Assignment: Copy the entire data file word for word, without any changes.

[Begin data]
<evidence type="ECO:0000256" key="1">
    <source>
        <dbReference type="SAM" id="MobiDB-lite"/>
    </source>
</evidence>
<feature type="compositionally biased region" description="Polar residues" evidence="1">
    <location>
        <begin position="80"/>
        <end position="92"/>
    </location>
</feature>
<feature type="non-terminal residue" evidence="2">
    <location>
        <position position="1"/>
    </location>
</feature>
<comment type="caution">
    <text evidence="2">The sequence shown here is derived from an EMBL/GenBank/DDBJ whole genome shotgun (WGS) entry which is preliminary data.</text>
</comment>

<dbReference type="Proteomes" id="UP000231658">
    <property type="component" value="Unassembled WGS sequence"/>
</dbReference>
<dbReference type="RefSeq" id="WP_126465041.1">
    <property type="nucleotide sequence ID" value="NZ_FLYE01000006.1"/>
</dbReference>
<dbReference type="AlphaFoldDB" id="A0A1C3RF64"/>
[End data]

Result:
<evidence type="ECO:0000256" key="1">
    <source>
        <dbReference type="SAM" id="MobiDB-lite"/>
    </source>
</evidence>
<feature type="compositionally biased region" description="Polar residues" evidence="1">
    <location>
        <begin position="80"/>
        <end position="92"/>
    </location>
</feature>
<feature type="non-terminal residue" evidence="2">
    <location>
        <position position="1"/>
    </location>
</feature>
<comment type="caution">
    <text evidence="2">The sequence shown here is derived from an EMBL/GenBank/DDBJ whole genome shotgun (WGS) entry which is preliminary data.</text>
</comment>

<dbReference type="Proteomes" id="UP000231658">
    <property type="component" value="Unassembled WGS sequence"/>
</dbReference>
<dbReference type="RefSeq" id="WP_126465041.1">
    <property type="nucleotide sequence ID" value="NZ_FLYE01000006.1"/>
</dbReference>
<dbReference type="AlphaFoldDB" id="A0A1C3RF64"/>